- Amber list holidaymakers less likely to catch Covid
- The new green list countries from the latest travel update
- Which countries are on the amber list and what are the entry requirements?
- What the latest travel announcement means for your autumn and winter holiday
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Ryanair boss Michael O’Leary has attacked the Government’s traffic light rules and called for a simplified system for foreign travel.
Speaking to the Independent, Mr O’Leary said: “You need to have a very simple system: if you’re double vaccinated, no restrictions. If you’re not double vaccinated, get a PCR test.
“This monstrously stupid system, that requires passengers from Europe to be double vaccinated and get a PCR test, doesn’t help deal with the Covid problem,” he added.
The comments add to renewed calls from the travel industry to re-examine testing protocols. Aito Director, Neal Josephides, has said of the current rules: “Rather than planned and logical, it’s as if primary school children were using playdough to decide how testing should operate, without the senior-level intellectual and practical input one would expect for such an important matter.”
The calls come as NHS figures have revealed that people who holiday in England have a higher chance of testing positive than those going to overseas destinations. Data showed that the test positivity rate for England stood at 1.36 per cent for the three weeks to August 11, compared with 1.3 per cent for the 500,000 holidaymakers who jetted to amber countries and were tested on their return.
Scroll down for the latest updates.
Virgin Australia expects some international routes to return by Christmas
Virgin Australia’s chief executive Jayne Hrdlicka has said that the airline expects to be flying to some destinations by Christmas as the country’s vaccine rollout speeds up.
She said: “We get the domestic borders open and we test and learn with international borders.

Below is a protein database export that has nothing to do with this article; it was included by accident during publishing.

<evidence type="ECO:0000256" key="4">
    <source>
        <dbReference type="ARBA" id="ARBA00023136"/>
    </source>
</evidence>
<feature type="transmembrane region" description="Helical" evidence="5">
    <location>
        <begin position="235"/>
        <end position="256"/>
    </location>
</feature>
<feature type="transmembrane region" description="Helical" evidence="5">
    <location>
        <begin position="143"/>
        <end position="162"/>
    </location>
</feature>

“I don’t know what we are waiting for – if we’re 75 per cent vaccinated, we should be getting Australia open and allowing loved ones to reconnect, allowing Australians to get back to a way of life that we have cherished for a long time and worked hard to earn the right for.”
Ms Hrdlicka said vaccination was Australia’s route out of severe restrictions.
“Vaccination is our way back to the things we love and the people we miss, and most importantly, it’s the only way we can protect the lives and livelihoods of all Australians.”
Leading tour operator announces vaccine mandate for travellers
The Travel Corporation has announced that all adult guests on its escorted tours must be fully vaccinated against Covid-19.
The company, whose brands include Trafalgar, Contiki, Costsaver, Insight Vacations, Luxury Gold and AAT Kings, will require travellers to have completed their vaccination programme at least 14 days before travel.
Trafalgar chief executive Gavin Tollman wrote in Travel Weekly:
“We have always put guest safety first, but we’re also cognisant that guests get the seamless and enjoyable experience they have become accustomed to.
“This need has led us to, from today (September 1), institute a Covid-19 vaccination requirement for all adult guests travelling with our TTC guided brands.
“Under the new policy, adult travellers will need to show documented proof of having received an approved full Covid-19 vaccination at least 14 days prior to the start of their trip.
“The policy will run until at least December 31 2022, and I urge other operators to follow suit and introduce similar protocols.
Comment: ‘Stop inviting me to your weddings, I’d rather go on holiday’
It is nonsensical that superspreader events have been allowed this summer, while restrictions on relatively low-risk travel have endured, writes Emma Beaumont.
We’re now reaching the end of a bizarre summer on head-in-the-sand island, where anything goes unless you want to travel abroad, of course. If you dare to dream of a blast of sun, well, that means multiple prodding and pricey tests, confusing passenger locator forms and frequently shifting traffic light rules. Travelling, with tested or vaccinated people, to another country where case rates are significantly lower than the UK is somehow considered more dangerous than a multigenerational singalong of Come On Eileen in a poorly ventilated venue.